There is a good deal of concern that by creating economies of scale, it will lead to increased efficiency on the one hand, but at the same time will put a lot of people out of work.
San Francisco, CA (PRWEB) December 17, 2015
In light of a November 5, 2015, CNN article about the Trans-Pacific Partnership (TPP), a 12-nation treaty that touches on 40 percent of the global economy, attorney David Makman, of the Law Offices of David A. Makman, discusses the potential that the treaty could cause in international litigation and dispute resolution.
“TPP will increases trade between American and foreign companies; however, disputes are a natural consequence of increased trade, and when disputes arise, there will be a greater need for lawyers with international dispute-resolution experience,” said Makman. “Additionally, TPP includes significant provisions regarding arbitration, which could lead to increased use of alternate dispute-resolution forums that are not necessarily bound by the laws of any particular country.”
Makman adds that there is a good deal of concern about the impartiality and transparency of such courts. Arbitration is private, not subject to significant judicial review and is therefore not a very transparent method of dispute resolution, which has its advantages and disadvantages for the parties depending on the substance of the dispute.
Makman further states that he is seeing increased use of the U.S. discovery system to get evidence in international disputes. In some cases, parties want to get evidence from the U.S. in support of litigation outside the U.S., and in some cases parties want to use the U.S. discovery system to obtain evidence that is located overseas. Resolving international discovery issues requires review of treaties, and the rules differ greatly from country to country. Makman, for example, has been involved in a number of cases that involve the extraterritorial reach of the U.S. courts.
“When countries enter into international trade pacts like TPP, they let their citizens do business with foreigners more freely,” said Makman. “This naturally leads to more cross-border disputes and it becomes necessary to make it easy for courts in member countries to assert jurisdiction over foreign defendants. When such disputes arise, it is best to work with lawyers that specialize in such disputes.”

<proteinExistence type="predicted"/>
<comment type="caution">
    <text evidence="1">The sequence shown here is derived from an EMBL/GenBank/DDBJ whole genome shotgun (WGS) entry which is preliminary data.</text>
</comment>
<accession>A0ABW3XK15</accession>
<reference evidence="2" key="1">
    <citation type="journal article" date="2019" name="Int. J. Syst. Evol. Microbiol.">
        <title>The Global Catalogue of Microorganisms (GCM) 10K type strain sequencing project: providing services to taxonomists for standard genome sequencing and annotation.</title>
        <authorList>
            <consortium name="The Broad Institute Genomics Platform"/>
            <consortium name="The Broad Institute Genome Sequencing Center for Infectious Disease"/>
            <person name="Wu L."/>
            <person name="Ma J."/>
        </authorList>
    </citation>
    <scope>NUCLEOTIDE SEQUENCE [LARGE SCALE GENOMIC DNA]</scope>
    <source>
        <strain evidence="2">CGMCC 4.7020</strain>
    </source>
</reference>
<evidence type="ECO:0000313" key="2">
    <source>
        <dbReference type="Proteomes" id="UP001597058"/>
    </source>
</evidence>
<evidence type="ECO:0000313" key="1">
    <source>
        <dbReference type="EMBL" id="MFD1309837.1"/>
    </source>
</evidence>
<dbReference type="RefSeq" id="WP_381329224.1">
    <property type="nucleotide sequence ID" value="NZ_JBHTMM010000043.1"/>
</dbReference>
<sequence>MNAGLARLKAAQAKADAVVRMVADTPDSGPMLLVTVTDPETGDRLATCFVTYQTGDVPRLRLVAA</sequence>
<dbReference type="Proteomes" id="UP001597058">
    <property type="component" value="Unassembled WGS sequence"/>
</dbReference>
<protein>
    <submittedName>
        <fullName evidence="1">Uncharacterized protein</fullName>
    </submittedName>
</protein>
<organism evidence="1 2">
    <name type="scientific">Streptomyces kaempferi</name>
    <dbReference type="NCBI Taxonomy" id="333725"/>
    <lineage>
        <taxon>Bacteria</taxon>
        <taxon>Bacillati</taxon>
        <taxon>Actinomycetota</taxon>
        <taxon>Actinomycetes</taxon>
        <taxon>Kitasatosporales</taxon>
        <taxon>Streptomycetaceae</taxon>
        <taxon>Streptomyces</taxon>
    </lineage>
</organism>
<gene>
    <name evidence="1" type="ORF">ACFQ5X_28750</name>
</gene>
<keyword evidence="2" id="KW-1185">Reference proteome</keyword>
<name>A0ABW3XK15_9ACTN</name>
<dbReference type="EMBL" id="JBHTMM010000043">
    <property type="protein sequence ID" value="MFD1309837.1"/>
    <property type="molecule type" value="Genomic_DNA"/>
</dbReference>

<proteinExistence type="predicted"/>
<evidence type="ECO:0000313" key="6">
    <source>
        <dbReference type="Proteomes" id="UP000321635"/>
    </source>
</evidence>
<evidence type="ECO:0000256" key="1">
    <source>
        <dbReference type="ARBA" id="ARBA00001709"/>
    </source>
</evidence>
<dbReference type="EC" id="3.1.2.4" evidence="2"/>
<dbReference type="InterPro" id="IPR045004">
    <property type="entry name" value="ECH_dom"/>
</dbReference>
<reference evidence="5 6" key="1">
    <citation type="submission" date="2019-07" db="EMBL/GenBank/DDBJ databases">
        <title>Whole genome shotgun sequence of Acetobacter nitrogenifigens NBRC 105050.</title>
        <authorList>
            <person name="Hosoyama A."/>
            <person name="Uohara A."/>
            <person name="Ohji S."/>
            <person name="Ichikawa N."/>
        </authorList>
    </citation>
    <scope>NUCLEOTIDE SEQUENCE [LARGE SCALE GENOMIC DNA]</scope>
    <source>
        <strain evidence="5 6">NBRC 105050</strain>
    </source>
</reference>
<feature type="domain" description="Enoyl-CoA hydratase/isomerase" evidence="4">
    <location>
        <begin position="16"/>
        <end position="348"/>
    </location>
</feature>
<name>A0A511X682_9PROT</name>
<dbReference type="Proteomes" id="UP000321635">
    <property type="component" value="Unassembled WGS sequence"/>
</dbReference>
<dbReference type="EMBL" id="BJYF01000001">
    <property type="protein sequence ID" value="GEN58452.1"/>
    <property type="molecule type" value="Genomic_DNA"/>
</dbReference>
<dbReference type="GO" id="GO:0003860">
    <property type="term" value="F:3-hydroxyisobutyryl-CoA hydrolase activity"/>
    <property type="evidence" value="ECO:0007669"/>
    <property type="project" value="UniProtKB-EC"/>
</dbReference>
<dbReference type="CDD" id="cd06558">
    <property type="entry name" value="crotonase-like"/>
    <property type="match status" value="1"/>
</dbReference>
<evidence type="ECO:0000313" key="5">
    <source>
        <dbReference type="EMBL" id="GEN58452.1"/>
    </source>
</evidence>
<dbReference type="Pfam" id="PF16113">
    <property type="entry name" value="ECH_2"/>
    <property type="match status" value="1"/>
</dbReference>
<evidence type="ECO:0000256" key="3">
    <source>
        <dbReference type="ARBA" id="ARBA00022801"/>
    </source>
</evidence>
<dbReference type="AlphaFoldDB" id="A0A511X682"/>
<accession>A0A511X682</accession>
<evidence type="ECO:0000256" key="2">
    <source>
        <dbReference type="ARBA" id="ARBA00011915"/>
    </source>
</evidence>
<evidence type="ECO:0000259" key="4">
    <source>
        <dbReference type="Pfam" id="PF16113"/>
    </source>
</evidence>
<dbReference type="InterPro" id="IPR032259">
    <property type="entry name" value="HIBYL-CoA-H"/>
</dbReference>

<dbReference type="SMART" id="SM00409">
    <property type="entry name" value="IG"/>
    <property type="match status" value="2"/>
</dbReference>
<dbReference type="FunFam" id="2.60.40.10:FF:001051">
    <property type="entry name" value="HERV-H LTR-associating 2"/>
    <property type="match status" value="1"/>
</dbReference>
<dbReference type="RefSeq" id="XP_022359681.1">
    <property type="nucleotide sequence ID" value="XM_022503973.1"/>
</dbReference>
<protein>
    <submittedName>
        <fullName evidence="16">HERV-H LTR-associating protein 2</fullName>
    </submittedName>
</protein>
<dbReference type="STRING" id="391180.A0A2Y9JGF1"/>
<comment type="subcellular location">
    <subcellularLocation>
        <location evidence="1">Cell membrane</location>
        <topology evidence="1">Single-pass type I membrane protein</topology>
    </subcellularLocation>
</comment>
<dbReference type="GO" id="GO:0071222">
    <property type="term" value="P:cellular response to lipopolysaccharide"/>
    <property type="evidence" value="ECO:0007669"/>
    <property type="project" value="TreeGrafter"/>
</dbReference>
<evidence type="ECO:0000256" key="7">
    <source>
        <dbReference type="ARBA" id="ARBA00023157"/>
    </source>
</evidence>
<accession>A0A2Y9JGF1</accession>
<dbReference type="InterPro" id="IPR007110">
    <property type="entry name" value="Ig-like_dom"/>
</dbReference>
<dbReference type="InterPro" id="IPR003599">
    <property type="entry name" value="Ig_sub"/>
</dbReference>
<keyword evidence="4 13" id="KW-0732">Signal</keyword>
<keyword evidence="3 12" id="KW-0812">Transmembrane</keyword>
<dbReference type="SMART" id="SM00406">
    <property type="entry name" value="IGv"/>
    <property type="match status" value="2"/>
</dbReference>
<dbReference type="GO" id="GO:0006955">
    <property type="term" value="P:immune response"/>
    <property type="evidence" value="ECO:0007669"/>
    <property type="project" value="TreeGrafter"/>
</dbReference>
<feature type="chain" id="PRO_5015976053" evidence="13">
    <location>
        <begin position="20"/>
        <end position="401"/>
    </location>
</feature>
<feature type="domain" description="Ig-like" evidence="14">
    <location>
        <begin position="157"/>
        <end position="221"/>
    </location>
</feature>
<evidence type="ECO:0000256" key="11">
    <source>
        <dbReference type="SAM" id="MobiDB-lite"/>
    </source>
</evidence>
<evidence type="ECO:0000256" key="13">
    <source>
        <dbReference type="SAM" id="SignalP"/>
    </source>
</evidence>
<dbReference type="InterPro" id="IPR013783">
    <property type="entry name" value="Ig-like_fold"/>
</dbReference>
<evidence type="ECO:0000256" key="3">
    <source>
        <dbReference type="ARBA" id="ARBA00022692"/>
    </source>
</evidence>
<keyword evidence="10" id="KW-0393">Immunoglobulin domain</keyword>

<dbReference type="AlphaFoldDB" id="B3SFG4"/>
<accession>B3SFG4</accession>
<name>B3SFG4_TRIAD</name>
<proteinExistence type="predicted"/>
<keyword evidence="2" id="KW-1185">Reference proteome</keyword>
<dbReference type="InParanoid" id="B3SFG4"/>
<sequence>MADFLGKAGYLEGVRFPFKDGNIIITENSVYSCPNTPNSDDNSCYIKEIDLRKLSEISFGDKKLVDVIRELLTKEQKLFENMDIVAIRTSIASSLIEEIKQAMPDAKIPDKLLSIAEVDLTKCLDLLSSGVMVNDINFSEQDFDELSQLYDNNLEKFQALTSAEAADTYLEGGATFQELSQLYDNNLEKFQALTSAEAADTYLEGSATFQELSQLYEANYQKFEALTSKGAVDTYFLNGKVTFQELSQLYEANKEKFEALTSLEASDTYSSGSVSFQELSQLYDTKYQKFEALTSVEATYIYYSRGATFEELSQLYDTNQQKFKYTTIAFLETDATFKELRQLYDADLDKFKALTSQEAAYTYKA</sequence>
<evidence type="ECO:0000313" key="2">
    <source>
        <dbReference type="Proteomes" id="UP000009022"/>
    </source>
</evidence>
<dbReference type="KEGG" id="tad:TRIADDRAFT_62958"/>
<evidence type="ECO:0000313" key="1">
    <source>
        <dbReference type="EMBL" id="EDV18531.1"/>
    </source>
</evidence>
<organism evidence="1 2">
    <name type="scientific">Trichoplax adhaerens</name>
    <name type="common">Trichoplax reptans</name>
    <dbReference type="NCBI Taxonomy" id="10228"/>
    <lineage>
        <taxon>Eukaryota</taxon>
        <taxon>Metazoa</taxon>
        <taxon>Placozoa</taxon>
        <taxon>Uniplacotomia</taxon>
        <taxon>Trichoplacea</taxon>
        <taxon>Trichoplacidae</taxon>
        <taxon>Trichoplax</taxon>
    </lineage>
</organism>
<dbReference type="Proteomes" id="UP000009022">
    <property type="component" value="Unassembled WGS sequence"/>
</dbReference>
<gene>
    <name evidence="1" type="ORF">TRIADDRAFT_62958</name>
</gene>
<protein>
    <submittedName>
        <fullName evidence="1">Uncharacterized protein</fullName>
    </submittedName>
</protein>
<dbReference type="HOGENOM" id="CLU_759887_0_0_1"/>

For example, adds Makman, the procedures for serving process, taking discovery and enforcing judgments in cases involving Canadian or Mexican defendants are relatively easy. In contrast, disputes involving Asia are much more complicated. Japan has never felt comfortable with the U.S. court system, due in part to the discovery rules and in part to the availability of punitive damages in the U.S. As a result, Japan has limited the ability of U.S. courts to assert jurisdiction over Japanese citizens. However, TPP could increase the amount of international litigation, and member countries such as Japan may encounter pressure to change the way they interface with the US legal system.
“TPP is problematic in that it is likely to cause significant disruption of economies,” said Makman. “There is a good deal of concern that by creating economies of scale, it will lead to increased efficiency on the one hand, but at the same time will put a lot of people out of work.”
About David Makman
David Makman is an attorney with the Law Offices of David A. Makman, a boutique firm with an international practice whose attorneys focus on legal issues involving technology and disputes in a number of areas. For more information or to schedule a consultation, please call (650) 242-1560.
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